more specific guidance to payers, providers, suppliers,
programs, and health systems. For example, AI-enhanced
HA expertise helps ACOs to assess and pinpoint risk under
capitated contracts. HEs can incorporate the HA evaluation
and other AI-enabled analytics to recommend the optimal
deployment of care management resources to achieve contracted clinical and financial outcomes.
Blending PHM and AI-driven precision medicine could
yield a new health care services paradigm.6 The shift to
value-based care has increased the risk borne by providers
significantly and increases pressure to identify and manage
risk and evaluate outcomes. Innovative use of AI may help
identify short-term clinical goals, reduce risk to increase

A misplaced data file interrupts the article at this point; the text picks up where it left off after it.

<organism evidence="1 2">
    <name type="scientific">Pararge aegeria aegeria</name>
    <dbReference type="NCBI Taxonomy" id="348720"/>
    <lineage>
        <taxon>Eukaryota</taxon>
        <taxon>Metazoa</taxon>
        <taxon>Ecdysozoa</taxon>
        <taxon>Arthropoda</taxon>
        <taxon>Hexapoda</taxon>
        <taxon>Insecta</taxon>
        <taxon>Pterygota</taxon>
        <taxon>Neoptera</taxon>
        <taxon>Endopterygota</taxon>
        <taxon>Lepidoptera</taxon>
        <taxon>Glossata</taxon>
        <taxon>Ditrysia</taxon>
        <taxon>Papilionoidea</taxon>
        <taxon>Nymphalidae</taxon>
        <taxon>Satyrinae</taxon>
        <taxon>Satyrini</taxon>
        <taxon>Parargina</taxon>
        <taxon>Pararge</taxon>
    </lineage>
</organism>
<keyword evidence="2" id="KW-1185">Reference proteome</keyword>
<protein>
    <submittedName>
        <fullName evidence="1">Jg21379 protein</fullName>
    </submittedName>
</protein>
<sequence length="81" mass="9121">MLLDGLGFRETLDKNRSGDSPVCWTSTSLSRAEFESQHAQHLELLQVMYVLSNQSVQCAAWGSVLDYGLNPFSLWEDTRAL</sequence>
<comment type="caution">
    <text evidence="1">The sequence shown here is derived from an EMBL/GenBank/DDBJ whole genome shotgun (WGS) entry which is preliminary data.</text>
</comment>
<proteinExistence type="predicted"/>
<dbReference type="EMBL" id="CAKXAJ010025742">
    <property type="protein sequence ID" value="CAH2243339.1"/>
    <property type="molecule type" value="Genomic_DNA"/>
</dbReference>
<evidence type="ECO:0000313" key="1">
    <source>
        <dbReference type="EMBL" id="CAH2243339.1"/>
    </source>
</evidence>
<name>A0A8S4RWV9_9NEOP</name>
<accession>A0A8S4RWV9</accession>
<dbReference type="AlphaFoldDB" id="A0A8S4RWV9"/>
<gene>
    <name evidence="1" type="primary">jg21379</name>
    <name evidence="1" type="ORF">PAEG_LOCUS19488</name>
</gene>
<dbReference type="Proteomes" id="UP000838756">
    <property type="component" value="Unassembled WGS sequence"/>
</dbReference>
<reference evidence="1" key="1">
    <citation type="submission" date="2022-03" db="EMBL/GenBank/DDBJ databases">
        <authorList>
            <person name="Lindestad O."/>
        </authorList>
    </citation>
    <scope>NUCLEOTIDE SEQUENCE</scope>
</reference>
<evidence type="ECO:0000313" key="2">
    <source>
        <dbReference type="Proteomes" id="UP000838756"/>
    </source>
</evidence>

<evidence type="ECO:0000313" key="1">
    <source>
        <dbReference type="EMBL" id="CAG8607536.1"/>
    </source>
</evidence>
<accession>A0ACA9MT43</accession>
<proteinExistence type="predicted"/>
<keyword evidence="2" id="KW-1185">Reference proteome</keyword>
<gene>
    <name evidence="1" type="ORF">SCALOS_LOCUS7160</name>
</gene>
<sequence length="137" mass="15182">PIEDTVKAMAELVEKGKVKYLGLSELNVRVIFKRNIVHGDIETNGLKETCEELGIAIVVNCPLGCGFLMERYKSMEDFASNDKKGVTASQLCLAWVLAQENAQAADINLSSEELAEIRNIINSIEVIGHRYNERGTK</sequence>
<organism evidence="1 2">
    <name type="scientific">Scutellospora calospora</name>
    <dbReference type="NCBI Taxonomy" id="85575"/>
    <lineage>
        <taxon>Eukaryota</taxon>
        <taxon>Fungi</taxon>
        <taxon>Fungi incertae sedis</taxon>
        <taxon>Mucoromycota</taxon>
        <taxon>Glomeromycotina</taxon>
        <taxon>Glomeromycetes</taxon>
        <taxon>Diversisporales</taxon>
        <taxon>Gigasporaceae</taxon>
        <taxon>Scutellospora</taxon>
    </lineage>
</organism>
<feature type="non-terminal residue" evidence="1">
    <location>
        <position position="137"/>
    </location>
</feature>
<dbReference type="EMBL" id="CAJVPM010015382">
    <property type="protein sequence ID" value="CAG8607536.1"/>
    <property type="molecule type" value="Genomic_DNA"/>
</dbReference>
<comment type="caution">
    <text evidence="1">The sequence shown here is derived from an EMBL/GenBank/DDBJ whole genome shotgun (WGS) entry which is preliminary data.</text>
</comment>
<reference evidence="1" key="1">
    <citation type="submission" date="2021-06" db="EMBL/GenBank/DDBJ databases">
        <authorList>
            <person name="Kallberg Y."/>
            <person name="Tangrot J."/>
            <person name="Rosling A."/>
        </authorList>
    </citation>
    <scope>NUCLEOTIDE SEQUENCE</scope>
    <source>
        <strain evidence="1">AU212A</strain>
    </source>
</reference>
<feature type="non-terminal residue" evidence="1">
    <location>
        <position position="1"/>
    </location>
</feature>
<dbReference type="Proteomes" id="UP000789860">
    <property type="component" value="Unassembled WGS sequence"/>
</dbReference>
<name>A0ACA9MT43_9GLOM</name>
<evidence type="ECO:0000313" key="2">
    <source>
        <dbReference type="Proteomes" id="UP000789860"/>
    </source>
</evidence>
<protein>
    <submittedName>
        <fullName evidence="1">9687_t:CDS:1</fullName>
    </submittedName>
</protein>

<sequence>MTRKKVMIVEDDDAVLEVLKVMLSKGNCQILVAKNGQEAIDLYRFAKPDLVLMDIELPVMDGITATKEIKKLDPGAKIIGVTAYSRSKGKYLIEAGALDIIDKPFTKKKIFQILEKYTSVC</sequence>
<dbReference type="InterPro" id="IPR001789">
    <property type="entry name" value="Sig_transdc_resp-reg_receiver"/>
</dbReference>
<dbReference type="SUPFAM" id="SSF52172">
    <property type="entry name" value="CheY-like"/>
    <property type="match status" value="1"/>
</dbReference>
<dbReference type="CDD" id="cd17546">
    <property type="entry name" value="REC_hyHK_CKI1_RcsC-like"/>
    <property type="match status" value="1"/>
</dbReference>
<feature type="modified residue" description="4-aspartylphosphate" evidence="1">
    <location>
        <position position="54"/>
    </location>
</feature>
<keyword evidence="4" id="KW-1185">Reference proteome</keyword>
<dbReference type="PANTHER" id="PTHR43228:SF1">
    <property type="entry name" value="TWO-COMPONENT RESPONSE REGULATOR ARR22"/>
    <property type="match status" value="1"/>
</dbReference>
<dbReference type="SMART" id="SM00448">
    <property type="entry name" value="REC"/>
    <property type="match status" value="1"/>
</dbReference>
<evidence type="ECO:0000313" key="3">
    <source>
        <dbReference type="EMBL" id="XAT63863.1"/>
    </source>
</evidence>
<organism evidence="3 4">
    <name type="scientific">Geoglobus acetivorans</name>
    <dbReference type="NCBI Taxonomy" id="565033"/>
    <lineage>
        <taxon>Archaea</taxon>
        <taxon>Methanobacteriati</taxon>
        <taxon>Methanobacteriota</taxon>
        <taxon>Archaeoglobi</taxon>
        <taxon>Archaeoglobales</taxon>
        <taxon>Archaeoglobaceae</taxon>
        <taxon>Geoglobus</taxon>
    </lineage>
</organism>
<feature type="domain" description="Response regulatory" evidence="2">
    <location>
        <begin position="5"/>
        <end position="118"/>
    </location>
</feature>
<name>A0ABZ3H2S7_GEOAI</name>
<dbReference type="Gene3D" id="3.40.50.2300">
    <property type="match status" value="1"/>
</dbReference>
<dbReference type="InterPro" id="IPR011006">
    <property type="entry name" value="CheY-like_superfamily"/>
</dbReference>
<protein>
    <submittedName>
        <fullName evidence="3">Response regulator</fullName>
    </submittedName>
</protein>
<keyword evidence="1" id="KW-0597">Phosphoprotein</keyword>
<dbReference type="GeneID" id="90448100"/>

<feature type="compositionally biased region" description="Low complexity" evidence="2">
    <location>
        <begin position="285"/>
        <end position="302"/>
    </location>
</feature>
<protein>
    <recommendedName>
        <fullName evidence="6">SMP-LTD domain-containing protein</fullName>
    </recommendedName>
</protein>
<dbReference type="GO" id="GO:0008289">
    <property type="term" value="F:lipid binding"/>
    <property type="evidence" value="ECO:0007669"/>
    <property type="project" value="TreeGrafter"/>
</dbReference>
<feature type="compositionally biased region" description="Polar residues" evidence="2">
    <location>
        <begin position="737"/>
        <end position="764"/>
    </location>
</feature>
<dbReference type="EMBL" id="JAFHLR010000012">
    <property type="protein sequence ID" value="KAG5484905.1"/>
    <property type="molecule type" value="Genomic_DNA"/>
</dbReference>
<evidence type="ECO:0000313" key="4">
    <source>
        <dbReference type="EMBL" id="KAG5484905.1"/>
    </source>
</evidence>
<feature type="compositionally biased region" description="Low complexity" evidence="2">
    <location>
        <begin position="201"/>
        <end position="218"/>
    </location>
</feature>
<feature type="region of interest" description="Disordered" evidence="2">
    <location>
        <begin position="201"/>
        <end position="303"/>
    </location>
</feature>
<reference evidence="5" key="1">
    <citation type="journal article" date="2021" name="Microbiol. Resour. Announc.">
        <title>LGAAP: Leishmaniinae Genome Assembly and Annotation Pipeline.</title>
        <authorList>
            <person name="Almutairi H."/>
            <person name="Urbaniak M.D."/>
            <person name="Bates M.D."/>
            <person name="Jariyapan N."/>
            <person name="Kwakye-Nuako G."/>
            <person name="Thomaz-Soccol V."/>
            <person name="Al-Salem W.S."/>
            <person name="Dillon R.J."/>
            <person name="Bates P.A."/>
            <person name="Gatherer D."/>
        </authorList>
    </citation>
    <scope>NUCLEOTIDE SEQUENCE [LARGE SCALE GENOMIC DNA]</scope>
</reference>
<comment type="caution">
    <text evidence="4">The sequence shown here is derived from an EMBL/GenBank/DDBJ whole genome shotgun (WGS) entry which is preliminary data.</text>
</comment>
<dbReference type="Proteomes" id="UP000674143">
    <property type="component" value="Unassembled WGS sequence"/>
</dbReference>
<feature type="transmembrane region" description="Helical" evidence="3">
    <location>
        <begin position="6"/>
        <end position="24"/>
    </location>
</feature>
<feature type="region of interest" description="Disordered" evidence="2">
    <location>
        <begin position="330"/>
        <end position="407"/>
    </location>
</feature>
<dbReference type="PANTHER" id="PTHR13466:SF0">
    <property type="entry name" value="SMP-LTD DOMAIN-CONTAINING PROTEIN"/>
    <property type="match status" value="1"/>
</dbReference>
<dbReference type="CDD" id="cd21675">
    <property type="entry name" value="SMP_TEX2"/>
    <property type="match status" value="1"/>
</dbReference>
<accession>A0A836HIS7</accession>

savings, or serve as a return on investment indicator.7 Opportunities to enhance PHM exist with predictive modeling
for identifying high-risk patients. AI tools aid prediction and
help identify patients with multiple chronic conditions who
are moving across disease states/trajectories that are often
associated with increased resource use and cost.
Gaps exist. Predictive modeling is hampered by missing
pieces – what works and how it works – and gaps in comprehensive information. The common practice of segmenting populations by specific conditions (eg, diabetes) is
highly inefficient because most people have multiple
chronic conditions. Although HAs use predictive modeling
Department of Statistics and Applied Probability, University of California Santa Barbara, Santa Barbara, California.
FH Consultants, Sawyer, Michigan.
4sight Health, Louisville, Kentucky.
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Table 1. Roles of Health Actuaries and Health Economists
Health Actuaries (HAs)